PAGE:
The IEBlog let the world know how you’re going to have to opt in for their third (and counting) rendering mode that IE8 will support. You know, the one that should support CSS2 the way other browsers already do without such a mode. Put the following into your <head> section of your page and you’ll get IE8′s “super standards” mode.
<meta http-equiv=”X-UA-Compatible” content=”IE=8″ />
There are, of course, many many unanswered questions… For those who can’t be bothered to read my whole post, please see the main point. For others with patience,
First, the basics:
- IE8 will render existing content in either “quirks mode” (without a DOCTYPE) or IE7′s “standard mode” (with a STRICT DOCTYPE)
- IE8 will use “super standards” mode if it sees a <meta> tag with “IE=8″ (what “super standards” mode entails is not entirely clear yet, but it should mean substantial improvement to CSS support at a minimum – I’m keeping my fingers crossed for fully compliant HTML and DOM2 support as well)
- IE6 and IE7 will dutifully ignore the <meta> tag
Now what the above means is that if you’ve got existing pages that work around IE’s poor support of standards today that you need do nothing in order for them to continue to work in IE8. If you want to start coding HTML 4.01 for IE8 that truly supports standards you either add the <meta> tag with “IE=8″ or update your web server to serve it to IE.
It looks like this solution was developed in coordination with the the Web Standards Project. This article describes in more detail the rationale and intracacies of the solution. Furthermore, they “hope other browser vendors join Microsoft in implementing this functionality”.
Second, there is, as usual, tons of wailing and moaning and predictions of a web apocalypse, with many people yammering that this tag should work in the opposite way (“super standards” mode should be default in IE8 and all existing web pages would need to be updated to include a tag if they want IE8 to use the old IE7 “standards” mode).
Unfortunately, this suggestion has the potential to break pages for users. Let’s say your page is doing browser sniffing and if it’s Internet Explorer, you’re going to use attachEvent() instead of the standards-compliant addEventListener() which all other browsers support. If IE8 supports addEventListener() and no longer supports the non-standard attachEvent(), then guess what: your page is broken in IE8 “super standards” mode. Of course, there hasn’t been any mention of DOM-support from the IEBlog yet, but I’m keeping my fingers crossed.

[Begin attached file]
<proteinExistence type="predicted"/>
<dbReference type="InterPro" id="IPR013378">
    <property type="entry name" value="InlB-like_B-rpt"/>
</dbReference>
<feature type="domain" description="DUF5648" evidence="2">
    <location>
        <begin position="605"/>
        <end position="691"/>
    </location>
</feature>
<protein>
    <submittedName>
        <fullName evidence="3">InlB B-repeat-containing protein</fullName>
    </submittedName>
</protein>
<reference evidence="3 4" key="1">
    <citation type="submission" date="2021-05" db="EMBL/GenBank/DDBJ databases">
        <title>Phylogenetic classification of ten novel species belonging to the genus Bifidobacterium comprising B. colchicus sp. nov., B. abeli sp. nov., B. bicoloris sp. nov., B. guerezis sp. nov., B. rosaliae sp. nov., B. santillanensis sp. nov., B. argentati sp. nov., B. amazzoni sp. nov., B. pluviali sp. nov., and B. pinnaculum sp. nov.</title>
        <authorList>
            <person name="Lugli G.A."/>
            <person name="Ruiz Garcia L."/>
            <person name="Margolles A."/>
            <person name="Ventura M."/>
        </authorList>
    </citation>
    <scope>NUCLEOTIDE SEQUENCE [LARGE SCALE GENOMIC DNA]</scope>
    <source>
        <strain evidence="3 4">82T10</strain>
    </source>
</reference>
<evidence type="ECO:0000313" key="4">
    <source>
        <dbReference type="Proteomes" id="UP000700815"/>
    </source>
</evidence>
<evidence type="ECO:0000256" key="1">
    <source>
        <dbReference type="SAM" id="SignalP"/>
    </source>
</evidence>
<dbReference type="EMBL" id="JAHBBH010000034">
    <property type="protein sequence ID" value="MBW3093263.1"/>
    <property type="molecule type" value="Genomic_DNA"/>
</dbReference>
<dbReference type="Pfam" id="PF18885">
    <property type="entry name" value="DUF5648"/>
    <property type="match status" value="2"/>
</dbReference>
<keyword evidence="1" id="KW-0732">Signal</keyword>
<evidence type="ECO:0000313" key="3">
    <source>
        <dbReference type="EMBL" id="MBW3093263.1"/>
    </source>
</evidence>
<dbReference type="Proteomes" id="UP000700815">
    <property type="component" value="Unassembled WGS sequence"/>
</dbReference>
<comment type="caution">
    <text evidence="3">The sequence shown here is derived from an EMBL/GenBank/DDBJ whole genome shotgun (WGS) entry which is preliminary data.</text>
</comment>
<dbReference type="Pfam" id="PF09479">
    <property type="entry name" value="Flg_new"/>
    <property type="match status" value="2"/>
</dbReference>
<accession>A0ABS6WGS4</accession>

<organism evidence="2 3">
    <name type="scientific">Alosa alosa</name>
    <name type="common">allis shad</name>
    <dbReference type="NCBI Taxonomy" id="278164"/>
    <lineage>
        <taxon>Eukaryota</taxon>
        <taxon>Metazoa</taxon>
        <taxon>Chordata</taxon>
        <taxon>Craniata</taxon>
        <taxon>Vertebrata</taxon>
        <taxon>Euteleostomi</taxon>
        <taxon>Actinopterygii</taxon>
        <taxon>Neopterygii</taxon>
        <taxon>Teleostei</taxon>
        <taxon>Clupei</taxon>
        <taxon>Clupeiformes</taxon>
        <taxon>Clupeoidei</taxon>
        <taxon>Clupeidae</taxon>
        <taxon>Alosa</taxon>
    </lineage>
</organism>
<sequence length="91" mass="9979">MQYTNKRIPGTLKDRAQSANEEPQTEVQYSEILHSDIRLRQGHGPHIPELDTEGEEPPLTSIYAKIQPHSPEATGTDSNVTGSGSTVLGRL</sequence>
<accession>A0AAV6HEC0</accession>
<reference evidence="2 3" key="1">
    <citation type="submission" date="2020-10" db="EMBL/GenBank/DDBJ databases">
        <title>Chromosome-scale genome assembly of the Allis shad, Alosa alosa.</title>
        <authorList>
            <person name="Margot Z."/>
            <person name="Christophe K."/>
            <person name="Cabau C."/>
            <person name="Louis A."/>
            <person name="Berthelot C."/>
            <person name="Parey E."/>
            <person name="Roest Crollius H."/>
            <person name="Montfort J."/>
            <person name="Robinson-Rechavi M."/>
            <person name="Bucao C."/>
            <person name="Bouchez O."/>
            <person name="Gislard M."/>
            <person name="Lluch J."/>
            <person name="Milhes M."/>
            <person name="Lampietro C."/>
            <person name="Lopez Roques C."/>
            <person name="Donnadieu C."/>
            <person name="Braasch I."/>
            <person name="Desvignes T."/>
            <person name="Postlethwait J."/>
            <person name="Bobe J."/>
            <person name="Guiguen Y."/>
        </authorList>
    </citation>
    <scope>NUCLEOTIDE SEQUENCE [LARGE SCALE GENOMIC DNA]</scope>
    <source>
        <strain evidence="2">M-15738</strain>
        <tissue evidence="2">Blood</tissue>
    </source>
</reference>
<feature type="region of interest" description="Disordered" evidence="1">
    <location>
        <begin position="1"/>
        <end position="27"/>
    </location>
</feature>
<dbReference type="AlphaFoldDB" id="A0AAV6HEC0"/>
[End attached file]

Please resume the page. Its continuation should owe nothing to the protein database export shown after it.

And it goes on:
Call me naïve, but I intend to give Microsoft the benefit of the doubt here and say this was the best possible solution in a very difficult situation. I believe opt-in is the only possible solution Microsoft could have for existing content (read: HTML4). Hear me out, there are some important facts that aren’t widely known yet:
- If IE8+ sees the meta tag with “IE=edge”, it will always use its latest, bleeding edge standards support. This will be useful for those sites which have zero IE-specific hacks, though Microsoft does not recommend it.
- If IE8 sees the meta tag with “IE=9″, it will do “best effort”, which means IE8′s “super standards” mode
- And most importantly: if IE8 sees a not-yet-widely-deployed DOCTYPE (like HTML5′s), it will use “super standards mode”
This last one is a big deal to all the wailers out there. This means anyone coding to new standards (like the newly published draft of HTML5) will not have to use this meta tag. Let me repeat that: If you want to start coding in HTML5, then IE8 will not require any <meta> tag. Ian Hickson and Anne van Kesteren might not yet be aware of this.
Some final notes:
- other browsers will likely ignore this new tag too (at least indications are that Mozilla and WebKit will not)
- IE10 will need to support IE7- quirks mode, IE7- standards mode, IE7 super-standards mode, IE8 super-standards mode, IE9 super-standards mode and IE10 super-standards mode – WTF? Chris does explain that eventually IE7 mode will have to go away at some point many years in the future when the amount of content has dropped below some threshold…
- No official word yet on whether IE8 will support XHTML and its MIME type (but if it did, this would be a new DOCTYPE and would not need any <meta> tag). A year and a half ago, Chris told Mary Jo that XHTML would probably not happen in IE8 – but that was a year and a half ago…
- No word yet on whether IE8 will support SVG (again, if it did, no need for a special flag to indicate “super standards mode”)
So all in all, the story is not so bleak. As HTML5 becomes the defacto standard of the web, IE8+ will not require any <meta> tagginess. I think the IEBlog should post a follow-up explanation with some of these facts (and more disclosure about what will be included in “super standards” mode). I wonder why Chris chose to post this just before his birthday, it certainly made his day off less enjoyable – unless he gets a kick out of all the bitterness and vitriol…